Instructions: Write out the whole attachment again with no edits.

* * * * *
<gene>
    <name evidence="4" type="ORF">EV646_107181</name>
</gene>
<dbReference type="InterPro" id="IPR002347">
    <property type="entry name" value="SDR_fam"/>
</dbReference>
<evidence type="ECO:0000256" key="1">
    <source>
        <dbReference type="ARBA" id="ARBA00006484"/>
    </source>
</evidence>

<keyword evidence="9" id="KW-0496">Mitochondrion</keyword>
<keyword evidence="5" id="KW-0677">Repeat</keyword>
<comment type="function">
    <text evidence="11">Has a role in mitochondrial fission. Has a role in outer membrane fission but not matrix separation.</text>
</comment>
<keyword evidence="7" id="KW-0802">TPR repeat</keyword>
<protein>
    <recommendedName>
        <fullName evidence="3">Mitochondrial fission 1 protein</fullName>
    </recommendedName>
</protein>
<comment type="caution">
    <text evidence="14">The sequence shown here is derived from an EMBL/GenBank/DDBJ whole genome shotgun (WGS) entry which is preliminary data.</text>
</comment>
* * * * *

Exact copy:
<gene>
    <name evidence="4" type="ORF">EV646_107181</name>
</gene>
<dbReference type="InterPro" id="IPR002347">
    <property type="entry name" value="SDR_fam"/>
</dbReference>
<evidence type="ECO:0000256" key="1">
    <source>
        <dbReference type="ARBA" id="ARBA00006484"/>
    </source>
</evidence>

<keyword evidence="9" id="KW-0496">Mitochondrion</keyword>
<keyword evidence="5" id="KW-0677">Repeat</keyword>
<comment type="function">
    <text evidence="11">Has a role in mitochondrial fission. Has a role in outer membrane fission but not matrix separation.</text>
</comment>
<keyword evidence="7" id="KW-0802">TPR repeat</keyword>
<protein>
    <recommendedName>
        <fullName evidence="3">Mitochondrial fission 1 protein</fullName>
    </recommendedName>
</protein>
<comment type="caution">
    <text evidence="14">The sequence shown here is derived from an EMBL/GenBank/DDBJ whole genome shotgun (WGS) entry which is preliminary data.</text>
</comment>